Independence and Belonging in My Antonia
In My Antonia there are two types of women, those who want to have a man and those who don¹t. The key word is want, at no point does a woman need a man in the entire course of the novel. From the Hired Girls to Tiny Soderball and Lena Lingard women are capable of self sufficiency and happiness. The majority of the truly contented people are either alone or living without the opposite sex. Antonia and Cuzak are the only example of a ³normal² happy couple, all others have some problems that prevent a normal relationship.
In the Hired Girls Antonia and Lena are depicted as strong, independent women who work to support themselves and their families and enjoying themselves as they see fit. ³...Country girls who had come to town to earn a living, and in nearly every case, to help the father struggle out of debt, or to make it possible for the younger children of the family to go to school.²(My Antonia, Willa Cather. p.172) In this case it is the father who needs the daughter as opposed to the more traditional ³faces in the schoolroom, gay and rosy, or listless and dull, cut off below the shoulders² (My Antonia, Willa Cather, p173) The hired girls are seen as strong in both a physical and mental sense when compared to their wallflower counterparts who simply live the life expected of them by society. The hired girls are the draft horses, the people who accomplish things, of female society in Black Hawk, while the daughters of the merchants are the show horses, wanted only as long as they¹re pretty.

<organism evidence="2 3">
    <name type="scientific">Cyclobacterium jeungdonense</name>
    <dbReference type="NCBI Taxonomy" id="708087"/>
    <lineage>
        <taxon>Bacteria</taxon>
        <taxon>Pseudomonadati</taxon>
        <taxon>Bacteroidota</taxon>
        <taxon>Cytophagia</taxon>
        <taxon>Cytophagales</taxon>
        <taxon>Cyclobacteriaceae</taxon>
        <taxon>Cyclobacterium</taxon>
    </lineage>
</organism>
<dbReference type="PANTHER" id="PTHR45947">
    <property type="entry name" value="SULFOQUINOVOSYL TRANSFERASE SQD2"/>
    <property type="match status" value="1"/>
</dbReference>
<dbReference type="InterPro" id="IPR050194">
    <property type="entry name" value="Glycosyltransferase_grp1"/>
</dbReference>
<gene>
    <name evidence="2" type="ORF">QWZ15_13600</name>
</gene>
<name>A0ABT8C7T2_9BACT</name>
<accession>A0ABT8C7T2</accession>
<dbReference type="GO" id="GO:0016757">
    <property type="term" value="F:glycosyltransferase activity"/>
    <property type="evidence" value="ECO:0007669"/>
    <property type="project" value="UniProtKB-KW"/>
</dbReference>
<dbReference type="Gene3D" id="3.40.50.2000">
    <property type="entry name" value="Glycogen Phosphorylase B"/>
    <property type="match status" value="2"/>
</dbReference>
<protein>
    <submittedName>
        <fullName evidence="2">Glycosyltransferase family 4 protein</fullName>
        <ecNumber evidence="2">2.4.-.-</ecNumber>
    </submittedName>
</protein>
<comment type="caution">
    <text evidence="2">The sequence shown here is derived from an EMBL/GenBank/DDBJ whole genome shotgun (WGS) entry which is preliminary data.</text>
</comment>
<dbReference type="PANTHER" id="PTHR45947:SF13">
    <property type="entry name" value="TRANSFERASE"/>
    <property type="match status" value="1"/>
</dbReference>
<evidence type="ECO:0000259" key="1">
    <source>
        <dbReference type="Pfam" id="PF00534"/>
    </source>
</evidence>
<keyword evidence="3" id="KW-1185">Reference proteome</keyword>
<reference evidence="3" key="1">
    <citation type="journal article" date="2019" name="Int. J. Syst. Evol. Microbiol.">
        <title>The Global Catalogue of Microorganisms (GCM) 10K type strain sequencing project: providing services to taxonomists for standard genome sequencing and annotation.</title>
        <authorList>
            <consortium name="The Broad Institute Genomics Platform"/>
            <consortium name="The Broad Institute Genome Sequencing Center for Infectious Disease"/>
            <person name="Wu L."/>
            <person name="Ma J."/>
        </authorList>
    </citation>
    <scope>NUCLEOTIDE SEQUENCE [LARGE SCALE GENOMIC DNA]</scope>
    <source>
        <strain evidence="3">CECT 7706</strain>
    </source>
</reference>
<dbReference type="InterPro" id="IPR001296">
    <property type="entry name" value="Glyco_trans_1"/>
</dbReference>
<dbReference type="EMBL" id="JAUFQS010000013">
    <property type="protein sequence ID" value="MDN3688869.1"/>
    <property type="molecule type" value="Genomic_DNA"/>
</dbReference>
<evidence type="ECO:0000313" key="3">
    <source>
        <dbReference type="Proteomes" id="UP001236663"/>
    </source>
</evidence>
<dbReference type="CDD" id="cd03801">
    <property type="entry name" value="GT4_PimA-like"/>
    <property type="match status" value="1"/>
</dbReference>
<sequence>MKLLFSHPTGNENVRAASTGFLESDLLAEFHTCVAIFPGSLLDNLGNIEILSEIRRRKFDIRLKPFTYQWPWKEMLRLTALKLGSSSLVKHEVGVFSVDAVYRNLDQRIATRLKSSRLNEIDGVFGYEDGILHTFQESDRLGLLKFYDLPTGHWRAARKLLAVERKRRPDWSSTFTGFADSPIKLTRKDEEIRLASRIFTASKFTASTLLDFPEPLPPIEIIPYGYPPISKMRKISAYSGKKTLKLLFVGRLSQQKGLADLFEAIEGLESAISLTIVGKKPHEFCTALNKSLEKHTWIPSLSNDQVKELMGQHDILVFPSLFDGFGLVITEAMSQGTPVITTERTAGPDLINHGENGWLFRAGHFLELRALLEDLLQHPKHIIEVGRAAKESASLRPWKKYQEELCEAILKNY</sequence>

The ultimate examples of non-dependance on males in the book are Lena Lingard and Tiny Soderball. Lena Lingard is a successful dressmaker who has no desire for the standard womanly duties of childbearing and housekeeping. Œ³Well, it¹s mainly because I don¹t want a husband. Men are all right for friends, bu as soon as you marry them...